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George Barr McCutcheon
This eBook from the Gutenberg Project consists of approximately 231 pages of information about The Daughter of Anderson Crow.

“They see us!” she cried.

“Don’t wriggle so, Marjory—­trim boat!” he panted.  “They can’t hit us, and we can go two miles to their one.”

“And we can get to Bracken’s!” she cried triumphantly.  A deep flush overspread her pretty face.

“Hooray!” he shouted with a grin of pure delight.  Far away on the opposite bank Anderson Crow and his sleuths were congregating, their baffled gaze upon the man who had slipped out of their grasp.  The men of the posse were pointing at the boat and arguing frantically; there were decided signs of dispute among them.  Finally two guns flew up, and then came the puffs of smoke, the reports and little splashes of water near the flying skiff.

“Oh, they are shooting!” she cried in a panic.

“And rifles, too,” he grated, redoubling his pull on the oars.  Other shots followed, all falling short.  “Get down in the bottom of the boat, Marjory.  Don’t sit up there and be—­”

“I’ll sit right where I am,” she cried defiantly.

Anderson Crow waved to the men under Crow’s Cliff, and they began to make their arduous way along the bank in the trail of the skiff.  Part of the armed posse hurried down and boarded the raft, while others followed the chase by land.

“We’ll beat them to Bracken’s by a mile,” cried Jack Barnes.

“If they don’t shoot us,” she responded.  “Why, oh, why are they so intent upon killing us?”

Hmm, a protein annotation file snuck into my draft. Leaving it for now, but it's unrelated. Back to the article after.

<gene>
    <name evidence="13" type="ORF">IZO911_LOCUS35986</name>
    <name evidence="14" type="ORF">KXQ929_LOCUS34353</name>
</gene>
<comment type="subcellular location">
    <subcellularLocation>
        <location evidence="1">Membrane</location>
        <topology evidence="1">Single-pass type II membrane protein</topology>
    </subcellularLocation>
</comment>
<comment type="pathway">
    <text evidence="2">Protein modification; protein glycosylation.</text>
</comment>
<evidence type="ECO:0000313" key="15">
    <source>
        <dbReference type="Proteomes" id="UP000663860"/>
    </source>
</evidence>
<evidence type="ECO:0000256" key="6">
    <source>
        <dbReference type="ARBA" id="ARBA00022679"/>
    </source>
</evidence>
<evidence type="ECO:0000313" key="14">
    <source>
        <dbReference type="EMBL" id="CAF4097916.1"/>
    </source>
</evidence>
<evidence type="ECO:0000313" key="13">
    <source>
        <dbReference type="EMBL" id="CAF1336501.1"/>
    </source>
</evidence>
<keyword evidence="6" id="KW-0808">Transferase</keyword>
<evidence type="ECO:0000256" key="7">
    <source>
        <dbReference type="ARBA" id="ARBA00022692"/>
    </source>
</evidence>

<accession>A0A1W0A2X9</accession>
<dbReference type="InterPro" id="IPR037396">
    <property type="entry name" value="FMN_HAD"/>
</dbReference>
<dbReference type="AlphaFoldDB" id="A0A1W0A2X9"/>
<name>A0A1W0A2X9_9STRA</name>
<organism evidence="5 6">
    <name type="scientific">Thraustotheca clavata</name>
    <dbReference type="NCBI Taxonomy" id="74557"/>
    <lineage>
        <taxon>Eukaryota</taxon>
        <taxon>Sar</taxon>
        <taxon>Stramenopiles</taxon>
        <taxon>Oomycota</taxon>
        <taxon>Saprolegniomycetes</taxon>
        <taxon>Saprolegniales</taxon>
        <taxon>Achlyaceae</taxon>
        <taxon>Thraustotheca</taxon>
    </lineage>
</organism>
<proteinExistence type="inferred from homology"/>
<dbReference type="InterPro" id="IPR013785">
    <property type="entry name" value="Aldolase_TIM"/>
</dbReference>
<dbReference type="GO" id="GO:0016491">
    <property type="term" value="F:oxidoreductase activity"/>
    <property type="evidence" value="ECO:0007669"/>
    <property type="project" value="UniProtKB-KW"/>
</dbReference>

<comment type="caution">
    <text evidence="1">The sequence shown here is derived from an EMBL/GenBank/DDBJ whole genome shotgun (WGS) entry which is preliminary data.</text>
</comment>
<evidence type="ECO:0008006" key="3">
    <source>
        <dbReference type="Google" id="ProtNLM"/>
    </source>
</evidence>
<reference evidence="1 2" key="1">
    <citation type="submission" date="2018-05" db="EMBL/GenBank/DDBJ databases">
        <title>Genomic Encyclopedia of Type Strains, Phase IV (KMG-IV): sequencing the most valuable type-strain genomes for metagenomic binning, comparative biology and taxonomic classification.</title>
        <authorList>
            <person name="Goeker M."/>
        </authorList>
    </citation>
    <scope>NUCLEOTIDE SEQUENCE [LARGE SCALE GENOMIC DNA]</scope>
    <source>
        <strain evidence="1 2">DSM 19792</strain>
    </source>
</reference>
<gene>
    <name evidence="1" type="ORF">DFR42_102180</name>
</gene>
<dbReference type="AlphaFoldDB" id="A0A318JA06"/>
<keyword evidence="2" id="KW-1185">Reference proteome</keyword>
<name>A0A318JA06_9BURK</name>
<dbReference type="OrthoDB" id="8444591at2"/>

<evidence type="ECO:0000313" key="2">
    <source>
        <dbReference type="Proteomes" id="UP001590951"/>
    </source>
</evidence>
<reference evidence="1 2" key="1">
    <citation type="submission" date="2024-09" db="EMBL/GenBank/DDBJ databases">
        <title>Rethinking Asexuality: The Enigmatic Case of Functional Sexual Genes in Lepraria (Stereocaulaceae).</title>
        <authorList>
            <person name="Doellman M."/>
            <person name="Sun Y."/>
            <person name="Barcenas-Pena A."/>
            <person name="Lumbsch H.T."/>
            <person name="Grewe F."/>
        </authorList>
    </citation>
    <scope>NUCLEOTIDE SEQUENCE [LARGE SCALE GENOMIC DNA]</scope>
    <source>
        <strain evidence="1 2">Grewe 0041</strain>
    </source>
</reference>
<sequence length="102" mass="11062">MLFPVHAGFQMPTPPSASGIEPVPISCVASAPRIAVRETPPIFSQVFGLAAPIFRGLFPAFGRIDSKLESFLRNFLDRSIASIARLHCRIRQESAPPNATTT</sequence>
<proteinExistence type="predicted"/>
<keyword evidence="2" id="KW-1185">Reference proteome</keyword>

“They don’t want you to be a widow and—­break a—­lot of hearts,” he said.  “If they—­hit me now you—­won’t be—­dangerous as a—­widow.”

“Oh, you heartless thing!  How can you jest about it?  I’d—­I’d go into mourning, anyway, Jack,” she concluded, on second thought.  “We are just as good as married, you see.”

“It’s nice—­of you to say it, dear—­but we’re a long—­way from—­Bracken’s.  Gee!  That was close!”

A bullet splashed in the water not ten feet from the boat.  “The cowards!  They’re actually trying to kill us!” For the first time his face took on a look of alarm and his eyes grew desperate.  “I can’t let them shoot at you, Marjory, dear!  What the dickens they want I don’t know, but I’m going to surrender.”  He had stopped rowing and was making ready to wave his white handkerchief on high.

“Never!” she cried with blazing eyes.  “Give me the oars!” She slid into the other rowing seat and tried to snatch the oars from the rowlocks.

“Bravo!  I could kiss you a thousand times for that.  Come on, you Indians!  You’re a darling, Marjory.”  Again the oars caught the water, and Jack Barnes’s white handkerchief lay in the bottom of the boat.  He was rowing for dear life, and there was a smile on his face.

The raft was left far behind and the marksmen were put out of range with surprising ease.  Fifteen minutes later the skiff shot across the river and up to the landing of Bracken’s boathouse, while a mile back in the brush Anderson Crow and his men were wrathfully scrambling in pursuit.

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